Following its finding that a doctor's convictions for possession of objectionable material (child pornography) reflected adversely on his fitness to practise, the Health Practitioners Disciplinary Tribunal suspended the doctor for 12 months and imposed a number of conditions. The doctor appealed the penalties arguing the Tribunal made an error about the extent of his culpability and that, in any event, the penalties were unreasonable.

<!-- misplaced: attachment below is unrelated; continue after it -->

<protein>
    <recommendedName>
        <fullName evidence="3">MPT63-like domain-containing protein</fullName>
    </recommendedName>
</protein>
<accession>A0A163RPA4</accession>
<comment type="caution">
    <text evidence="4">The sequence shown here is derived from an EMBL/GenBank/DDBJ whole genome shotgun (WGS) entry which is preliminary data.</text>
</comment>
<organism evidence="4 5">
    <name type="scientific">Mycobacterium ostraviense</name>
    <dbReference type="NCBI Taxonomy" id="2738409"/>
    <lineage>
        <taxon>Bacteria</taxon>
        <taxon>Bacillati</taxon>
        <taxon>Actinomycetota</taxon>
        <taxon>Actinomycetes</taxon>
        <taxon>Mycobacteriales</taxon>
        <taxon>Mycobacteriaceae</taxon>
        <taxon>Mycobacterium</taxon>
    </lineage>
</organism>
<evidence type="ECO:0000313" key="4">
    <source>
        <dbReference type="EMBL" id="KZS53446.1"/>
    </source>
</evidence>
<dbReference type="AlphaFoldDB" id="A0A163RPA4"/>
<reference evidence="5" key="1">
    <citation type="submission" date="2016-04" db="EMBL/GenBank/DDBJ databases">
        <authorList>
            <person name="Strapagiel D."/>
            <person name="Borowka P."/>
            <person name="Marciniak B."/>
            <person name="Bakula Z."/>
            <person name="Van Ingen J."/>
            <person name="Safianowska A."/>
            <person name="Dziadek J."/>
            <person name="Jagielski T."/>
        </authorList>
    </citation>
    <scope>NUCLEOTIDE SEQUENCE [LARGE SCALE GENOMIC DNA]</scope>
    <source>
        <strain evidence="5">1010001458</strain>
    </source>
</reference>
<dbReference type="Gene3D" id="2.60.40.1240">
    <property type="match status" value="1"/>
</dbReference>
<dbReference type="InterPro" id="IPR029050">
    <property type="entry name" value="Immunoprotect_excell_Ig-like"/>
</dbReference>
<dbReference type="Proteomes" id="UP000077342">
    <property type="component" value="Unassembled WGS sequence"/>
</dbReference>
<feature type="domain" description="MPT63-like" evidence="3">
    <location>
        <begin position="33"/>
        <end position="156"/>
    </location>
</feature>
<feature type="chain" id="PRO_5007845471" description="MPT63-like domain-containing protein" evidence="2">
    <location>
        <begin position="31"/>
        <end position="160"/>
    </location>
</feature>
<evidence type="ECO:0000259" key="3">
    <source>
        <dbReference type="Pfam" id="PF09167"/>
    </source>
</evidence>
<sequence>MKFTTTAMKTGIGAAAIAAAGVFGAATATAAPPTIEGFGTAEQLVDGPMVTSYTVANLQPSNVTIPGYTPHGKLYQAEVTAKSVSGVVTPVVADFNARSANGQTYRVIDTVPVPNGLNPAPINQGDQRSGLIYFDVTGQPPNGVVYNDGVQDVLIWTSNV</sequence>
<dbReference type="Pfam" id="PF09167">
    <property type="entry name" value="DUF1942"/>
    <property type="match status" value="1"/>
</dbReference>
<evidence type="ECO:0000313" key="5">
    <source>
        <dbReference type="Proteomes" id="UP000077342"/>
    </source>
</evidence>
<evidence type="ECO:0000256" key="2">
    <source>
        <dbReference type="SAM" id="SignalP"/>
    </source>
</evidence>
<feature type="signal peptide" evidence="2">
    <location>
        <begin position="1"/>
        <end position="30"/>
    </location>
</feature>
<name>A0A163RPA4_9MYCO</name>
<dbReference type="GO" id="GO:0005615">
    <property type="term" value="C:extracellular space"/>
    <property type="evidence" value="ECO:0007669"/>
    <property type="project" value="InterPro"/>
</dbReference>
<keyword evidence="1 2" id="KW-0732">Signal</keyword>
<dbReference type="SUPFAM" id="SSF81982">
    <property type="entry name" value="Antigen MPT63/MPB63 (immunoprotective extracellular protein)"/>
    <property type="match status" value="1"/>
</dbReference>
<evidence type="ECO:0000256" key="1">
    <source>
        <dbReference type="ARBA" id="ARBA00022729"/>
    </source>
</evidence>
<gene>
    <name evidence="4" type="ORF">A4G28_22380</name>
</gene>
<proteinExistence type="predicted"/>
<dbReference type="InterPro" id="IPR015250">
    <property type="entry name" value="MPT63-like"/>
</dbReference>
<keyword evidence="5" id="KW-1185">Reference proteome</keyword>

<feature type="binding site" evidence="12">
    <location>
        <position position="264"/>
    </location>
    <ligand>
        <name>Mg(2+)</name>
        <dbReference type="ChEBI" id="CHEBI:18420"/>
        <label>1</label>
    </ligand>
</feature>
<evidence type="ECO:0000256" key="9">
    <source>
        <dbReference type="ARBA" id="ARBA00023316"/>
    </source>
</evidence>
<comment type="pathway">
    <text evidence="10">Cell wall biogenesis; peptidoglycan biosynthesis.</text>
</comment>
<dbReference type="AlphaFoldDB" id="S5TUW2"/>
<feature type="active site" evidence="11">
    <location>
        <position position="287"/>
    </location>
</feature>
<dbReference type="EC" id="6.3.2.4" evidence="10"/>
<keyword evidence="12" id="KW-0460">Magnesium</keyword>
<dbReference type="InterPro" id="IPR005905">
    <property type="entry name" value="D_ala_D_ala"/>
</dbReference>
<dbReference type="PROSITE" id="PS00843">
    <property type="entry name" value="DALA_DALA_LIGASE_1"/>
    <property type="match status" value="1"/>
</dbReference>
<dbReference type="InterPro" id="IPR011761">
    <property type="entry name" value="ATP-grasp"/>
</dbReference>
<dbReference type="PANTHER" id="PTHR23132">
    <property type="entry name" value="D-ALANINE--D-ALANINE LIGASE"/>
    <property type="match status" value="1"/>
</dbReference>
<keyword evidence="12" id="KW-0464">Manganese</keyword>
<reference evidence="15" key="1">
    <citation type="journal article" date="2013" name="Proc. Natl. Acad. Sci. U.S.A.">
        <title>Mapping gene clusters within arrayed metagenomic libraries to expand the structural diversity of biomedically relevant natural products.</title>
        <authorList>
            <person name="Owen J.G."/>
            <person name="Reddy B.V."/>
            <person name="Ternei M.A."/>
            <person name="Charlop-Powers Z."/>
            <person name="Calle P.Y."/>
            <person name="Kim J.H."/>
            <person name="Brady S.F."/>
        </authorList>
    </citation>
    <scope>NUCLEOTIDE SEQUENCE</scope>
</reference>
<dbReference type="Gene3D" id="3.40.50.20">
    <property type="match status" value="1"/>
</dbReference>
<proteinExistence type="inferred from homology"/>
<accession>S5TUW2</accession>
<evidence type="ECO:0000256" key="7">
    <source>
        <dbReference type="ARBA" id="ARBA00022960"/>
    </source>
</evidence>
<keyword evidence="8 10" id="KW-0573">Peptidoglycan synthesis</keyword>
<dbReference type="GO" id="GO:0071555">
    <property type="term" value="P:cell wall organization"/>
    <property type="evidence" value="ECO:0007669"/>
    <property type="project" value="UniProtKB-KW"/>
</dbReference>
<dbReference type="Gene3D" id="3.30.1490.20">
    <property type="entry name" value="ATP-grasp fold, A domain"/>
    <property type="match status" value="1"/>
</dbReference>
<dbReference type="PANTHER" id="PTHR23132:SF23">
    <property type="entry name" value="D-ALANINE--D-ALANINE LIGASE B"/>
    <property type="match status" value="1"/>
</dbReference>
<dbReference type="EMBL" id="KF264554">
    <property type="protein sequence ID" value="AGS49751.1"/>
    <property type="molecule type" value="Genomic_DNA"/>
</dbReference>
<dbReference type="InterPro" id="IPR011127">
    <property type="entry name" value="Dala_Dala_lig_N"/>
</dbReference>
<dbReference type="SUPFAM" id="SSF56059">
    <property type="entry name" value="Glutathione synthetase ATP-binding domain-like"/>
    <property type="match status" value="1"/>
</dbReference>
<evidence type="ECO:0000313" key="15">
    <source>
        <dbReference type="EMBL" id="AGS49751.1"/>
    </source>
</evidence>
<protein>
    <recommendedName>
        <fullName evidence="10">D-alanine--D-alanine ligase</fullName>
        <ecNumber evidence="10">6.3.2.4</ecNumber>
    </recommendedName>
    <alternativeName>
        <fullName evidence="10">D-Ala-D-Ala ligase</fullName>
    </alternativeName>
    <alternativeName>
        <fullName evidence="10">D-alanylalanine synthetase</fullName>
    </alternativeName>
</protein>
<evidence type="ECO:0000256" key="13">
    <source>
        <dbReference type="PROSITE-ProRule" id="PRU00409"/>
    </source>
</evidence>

In the affidavit the doctor provided to the Tribunal, the doctor stated that he "inadvertently downloaded images of the type in question" and "categorically" rejected any inference that he had deliberately accessed child pornography. A more detailed explanation as to the circumstances in which the doctor said he had downloaded the material was set out in a psychologist's report. The Court found that the Tribunal was justified in giving the doctor's "second hand explanation" through the psychologist little weight, noting that "if [the doctor] wanted the Tribunal to take into account significant mitigating features of the facts, then he should have presented this material... in a sworn statement from himself on which... [he] could be challenged". The evidence of a digital forensic analyst was that the doctor had used search terms associated with child pornography, and the Court agreed with the Tribunal's finding that the doctor had accessed it intentionally. The Court also agreed that a 12 month suspension and the conditions imposed were appropriate. However, it found that the overall financial burden from the combined cost of the rehabilitative programme, the costs award, and the 12 month suspension seemed unfair and disproportionate. Noting that the rehabilitative programme is an important public assurance of safety and should be maintained, the Court reduced the costs award made by the Tribunal from 35% to 5%. Joseph v Professional Conduct Committee [2013] NZHC 1131